Isabella and I hugely enjoyed putting the wedding together from different sides of the world. She chose each item: there were two dresses, (one had to go back), a coat, (for the Canadian winter), shoes, rings, flowers, etc. Her fabulous grandmother gave her two family wedding rings.
Isabella says, ‘I collaborated with Mum: two pairs of eyes are better than one. I chose everything but Mum helped me work out final details, suggesting I wear my hair down and have a few centimetres off the ends. It made the biggest difference. I would have gone with the easy option of wearing my hair in a chignon. She also suggested taking the dress up three centimetres and ditching the handbag – saying I didn’t need to carry things around on my wedding day. Again, it was a small thing, but it’s all in the details.
“Ask your most stylish friend for advice – they can be your secret weapon.”
About the veil, “I had a bespoke, short two-tier veil made and when it arrived I face-timed Mum and we couldn’t stop laughing. Mum said: ‘You’ve never had a head for hats.”
“It just didn’t work. I found a delicate, barely-there birdcage veil on a headband from an American designer that worked perfectly with the tailored dress. It wasn’t as pulled apart as the veil but still added a ruffled, bridal touch.
For the flowers…I went for white peonies, which were the only thing available during a Canadian Winter. I was hoping for a smaller bunch, and when they arrived they looked as big as a Ferris wheel, were slightly lopsided, but on the day, it simply didn’t matter.
“We went for a classic look for the groom with a well-cut navy suit, a Ferragamo tie I gave him a few years ago, and black shoes.”
Remember the hardest part about getting it right relies on the appropriateness barometer. “Most importantly wear what you feel best in’, says Isabella, “That is when you have the best time.”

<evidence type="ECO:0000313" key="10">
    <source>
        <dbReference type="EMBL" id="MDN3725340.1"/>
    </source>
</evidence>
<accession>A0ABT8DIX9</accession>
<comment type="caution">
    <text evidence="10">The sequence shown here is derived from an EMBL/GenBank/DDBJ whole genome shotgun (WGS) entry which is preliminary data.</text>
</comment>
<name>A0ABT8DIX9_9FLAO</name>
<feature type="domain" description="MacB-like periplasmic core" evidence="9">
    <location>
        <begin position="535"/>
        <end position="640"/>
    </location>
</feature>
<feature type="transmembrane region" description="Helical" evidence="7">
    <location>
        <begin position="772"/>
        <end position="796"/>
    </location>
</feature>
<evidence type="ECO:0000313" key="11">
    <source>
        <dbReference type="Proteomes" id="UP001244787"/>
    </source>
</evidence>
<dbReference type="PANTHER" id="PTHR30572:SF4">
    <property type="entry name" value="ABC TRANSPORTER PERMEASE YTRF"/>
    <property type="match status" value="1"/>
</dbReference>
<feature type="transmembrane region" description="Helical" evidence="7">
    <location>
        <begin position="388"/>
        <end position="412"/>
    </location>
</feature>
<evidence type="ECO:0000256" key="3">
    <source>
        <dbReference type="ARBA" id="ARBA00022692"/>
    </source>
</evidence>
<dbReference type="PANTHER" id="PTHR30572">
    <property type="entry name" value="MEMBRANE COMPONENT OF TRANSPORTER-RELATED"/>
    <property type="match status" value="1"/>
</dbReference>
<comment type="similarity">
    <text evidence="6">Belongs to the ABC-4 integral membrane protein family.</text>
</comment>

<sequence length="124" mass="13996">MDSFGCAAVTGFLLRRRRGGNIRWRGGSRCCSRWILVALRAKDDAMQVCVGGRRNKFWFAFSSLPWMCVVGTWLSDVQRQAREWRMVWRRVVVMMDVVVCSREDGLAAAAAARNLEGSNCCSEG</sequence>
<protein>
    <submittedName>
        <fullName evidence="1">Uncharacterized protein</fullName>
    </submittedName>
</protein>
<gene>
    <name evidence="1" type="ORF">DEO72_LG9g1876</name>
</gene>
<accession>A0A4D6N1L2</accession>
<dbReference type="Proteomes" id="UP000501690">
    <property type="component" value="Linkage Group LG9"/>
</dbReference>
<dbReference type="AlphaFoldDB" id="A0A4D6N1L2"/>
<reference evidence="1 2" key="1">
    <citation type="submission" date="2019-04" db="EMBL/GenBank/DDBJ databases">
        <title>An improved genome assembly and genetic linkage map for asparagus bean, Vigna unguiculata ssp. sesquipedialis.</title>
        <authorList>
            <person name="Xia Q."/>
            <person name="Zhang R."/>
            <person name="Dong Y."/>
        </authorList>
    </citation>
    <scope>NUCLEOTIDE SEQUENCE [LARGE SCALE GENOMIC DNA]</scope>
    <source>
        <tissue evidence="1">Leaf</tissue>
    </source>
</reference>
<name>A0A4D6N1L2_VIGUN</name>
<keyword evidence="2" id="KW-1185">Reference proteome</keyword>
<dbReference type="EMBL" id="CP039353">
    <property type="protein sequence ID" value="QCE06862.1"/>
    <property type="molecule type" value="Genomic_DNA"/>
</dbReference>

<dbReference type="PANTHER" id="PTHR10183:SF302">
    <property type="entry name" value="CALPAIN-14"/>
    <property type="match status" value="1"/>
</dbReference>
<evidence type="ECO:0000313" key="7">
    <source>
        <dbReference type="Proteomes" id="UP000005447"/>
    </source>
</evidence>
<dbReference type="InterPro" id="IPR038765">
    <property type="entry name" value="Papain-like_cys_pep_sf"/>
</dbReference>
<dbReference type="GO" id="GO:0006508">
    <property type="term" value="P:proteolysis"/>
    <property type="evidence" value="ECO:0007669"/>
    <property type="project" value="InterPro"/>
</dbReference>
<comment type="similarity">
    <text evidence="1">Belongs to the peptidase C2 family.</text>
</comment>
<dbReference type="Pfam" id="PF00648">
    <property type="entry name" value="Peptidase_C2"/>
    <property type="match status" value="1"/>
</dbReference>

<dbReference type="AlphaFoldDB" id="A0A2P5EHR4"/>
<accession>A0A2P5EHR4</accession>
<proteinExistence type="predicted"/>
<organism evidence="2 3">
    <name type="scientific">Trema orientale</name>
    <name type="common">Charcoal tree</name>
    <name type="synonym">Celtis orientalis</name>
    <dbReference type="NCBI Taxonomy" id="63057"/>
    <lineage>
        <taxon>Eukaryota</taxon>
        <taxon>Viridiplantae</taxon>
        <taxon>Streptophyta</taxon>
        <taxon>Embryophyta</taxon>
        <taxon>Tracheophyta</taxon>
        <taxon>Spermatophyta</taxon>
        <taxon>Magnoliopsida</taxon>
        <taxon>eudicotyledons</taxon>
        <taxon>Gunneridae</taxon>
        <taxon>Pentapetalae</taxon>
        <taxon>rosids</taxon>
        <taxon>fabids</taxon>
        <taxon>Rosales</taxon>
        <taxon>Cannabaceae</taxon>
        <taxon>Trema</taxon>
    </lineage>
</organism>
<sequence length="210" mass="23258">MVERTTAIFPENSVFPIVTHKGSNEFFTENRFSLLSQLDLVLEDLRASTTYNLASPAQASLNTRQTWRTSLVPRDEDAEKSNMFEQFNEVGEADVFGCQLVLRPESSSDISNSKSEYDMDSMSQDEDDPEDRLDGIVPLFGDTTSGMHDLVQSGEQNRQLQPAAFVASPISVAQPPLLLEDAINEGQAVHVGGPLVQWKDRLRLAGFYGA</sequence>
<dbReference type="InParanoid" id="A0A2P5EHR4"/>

You Don’t Have to Invite Everyone
“Since no one can travel easily, and Australia had strict lockdowns at the time, we didn’t feel bad about not including family or friends. Everyone totally understood and were all just so happy for us. That wouldn’t have been the usual reaction.”
Of their pared-down wedding? “I just think it’s so fitting. Our lives are full, exciting, and much better with each other.”
You Can Adjust on the Fly and Actually Enjoy Yourself
Isabella didn’t mind about the weather. There had been torrential rain in Vancouver for two weeks leading up to the wedding, but as it was the two of them, it didn’t matter. The car, a vintage jaguar sportscar, that had been organised, didn’t move. It was for effect only.
Isabella’s bouquet arrived and was the size of a ferris wheel. The groom’s corsage wasn’t what she imagined. Rather than freak out, she went with the flow. And saw the funny side.
On the morning of the wedding, the forecast was for sunshine at lunchtime, so they pushed the schedule back an hour. ‘We didn’t have to think about guests arriving or when the band was supposed to start playing.
“Without a schedule from the venue we were truly able to relax and enjoy what was happening around us.”
There were lots of Perks
“We were so present during the day, there was no stress, no politics, which probably wouldn’t have happened if the original wedding had. We had champagne in our hotel suite at Rosewood between the ceremony and dinner.”
And You’re Spreading Joy
When Isabella and I shared news of her micro marriage on Instagram we were moved at how joyfully people responded, beyond the scope of a normal wedding. But of course, this isn’t a normal year. We’re all desperately in need of good news during the current times.
Weddings are where the world becomes your oyster and this was a true lesson in what a marriage is all about, choosing the right person that feels like home no matter where you are in the world.
HERE’S ISABELLA’S LIST OF SERVICES, SUPPLIERS, AND PROFESSIONALS:
- Photographer: Blush Wedding Photographers @blushwedphotos
- Flowers: Da Fiora Design, @dafioridesign
- Bride’s dress: Badgley Mischka, @badgleymischka
- Veil: Jennifer Behr, @jenniferbehr
- Engagement Ring: Cerrone Jewellers, cerrone.com.au
- Bride’s Wedding Bands: A gift from the bride’s grandmother.
- Groom’s Wedding Band: Jennifer Fisher, @jenniferfisherjewelry
- Earrings: Diamond Studs from Cerrone Jewellers, cerrone.com.au
- Shoes: Aquazzura, @aquazzura
- Coat: Max Mara @maxmara
- Fragrance: Byredo
- Hair & Makeup: Ksenia Ogolikhina @artistrybyksenia
- Restaurant for Wedding Feast: Elisa’s, elisasteak.com
- Venues: Vancouver City Hall followed by The Vancouver Club, vancouverclub.ca
- Hotel: The Rosewood Hotel Georgia, Downtown Vancouver, rosewoodhotels.com
- Celebrant: Stephanie from Vancouver Officiant, vancouverofficiant.com